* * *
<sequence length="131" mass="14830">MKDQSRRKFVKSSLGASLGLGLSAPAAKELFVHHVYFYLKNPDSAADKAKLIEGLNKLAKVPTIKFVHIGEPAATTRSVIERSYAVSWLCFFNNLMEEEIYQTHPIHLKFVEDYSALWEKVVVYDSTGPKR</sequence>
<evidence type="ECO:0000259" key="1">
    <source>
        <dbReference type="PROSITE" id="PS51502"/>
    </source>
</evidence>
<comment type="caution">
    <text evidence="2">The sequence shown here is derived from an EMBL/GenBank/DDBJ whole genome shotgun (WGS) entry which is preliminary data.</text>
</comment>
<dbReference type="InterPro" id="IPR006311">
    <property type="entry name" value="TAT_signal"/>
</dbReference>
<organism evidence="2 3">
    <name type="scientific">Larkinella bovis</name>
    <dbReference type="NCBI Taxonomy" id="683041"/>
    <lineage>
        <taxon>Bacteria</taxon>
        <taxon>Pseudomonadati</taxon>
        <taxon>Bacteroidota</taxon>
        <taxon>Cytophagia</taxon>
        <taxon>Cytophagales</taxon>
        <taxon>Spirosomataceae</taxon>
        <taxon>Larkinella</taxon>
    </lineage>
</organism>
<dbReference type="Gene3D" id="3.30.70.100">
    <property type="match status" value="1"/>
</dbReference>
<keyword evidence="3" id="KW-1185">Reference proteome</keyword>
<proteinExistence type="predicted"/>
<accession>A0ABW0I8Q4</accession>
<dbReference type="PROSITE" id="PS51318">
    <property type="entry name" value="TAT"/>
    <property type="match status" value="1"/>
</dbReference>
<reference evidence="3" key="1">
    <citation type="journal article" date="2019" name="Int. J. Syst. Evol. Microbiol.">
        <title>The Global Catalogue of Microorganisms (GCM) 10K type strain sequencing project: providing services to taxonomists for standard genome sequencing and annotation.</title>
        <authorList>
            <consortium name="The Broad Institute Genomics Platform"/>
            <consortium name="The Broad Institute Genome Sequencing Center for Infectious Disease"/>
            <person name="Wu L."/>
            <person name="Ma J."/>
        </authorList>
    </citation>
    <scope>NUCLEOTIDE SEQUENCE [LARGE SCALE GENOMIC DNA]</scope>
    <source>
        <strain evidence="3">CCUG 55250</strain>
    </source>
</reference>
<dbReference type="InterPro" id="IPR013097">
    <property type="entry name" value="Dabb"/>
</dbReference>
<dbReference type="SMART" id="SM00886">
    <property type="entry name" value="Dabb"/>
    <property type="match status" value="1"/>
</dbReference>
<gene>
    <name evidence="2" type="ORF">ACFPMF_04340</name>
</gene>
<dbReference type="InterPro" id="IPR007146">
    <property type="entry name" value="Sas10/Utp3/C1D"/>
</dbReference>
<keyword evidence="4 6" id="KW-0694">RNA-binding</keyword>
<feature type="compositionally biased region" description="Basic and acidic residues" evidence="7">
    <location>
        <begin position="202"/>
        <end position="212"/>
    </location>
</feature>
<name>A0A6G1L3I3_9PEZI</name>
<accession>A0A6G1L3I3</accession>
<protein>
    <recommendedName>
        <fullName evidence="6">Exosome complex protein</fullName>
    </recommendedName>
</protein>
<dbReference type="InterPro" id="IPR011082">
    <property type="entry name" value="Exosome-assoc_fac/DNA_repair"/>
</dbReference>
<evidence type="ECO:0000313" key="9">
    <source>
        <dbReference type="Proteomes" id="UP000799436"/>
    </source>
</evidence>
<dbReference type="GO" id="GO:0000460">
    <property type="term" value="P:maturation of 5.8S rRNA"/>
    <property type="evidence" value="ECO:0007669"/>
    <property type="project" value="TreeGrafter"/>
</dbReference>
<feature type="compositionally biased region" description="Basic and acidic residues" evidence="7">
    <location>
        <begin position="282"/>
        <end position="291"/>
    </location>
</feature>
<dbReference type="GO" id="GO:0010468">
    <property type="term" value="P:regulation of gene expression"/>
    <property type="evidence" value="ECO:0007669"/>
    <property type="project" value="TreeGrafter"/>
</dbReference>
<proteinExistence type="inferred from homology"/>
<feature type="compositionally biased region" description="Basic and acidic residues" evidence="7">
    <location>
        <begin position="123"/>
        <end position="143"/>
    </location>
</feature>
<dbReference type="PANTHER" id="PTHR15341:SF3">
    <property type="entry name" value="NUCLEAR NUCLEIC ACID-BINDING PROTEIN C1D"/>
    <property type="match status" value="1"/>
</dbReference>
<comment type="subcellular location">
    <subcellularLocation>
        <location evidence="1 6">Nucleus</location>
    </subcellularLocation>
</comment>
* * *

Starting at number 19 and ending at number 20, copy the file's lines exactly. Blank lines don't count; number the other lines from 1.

        <taxon>Bacteroidota</taxon>
        <taxon>Cytophagia</taxon>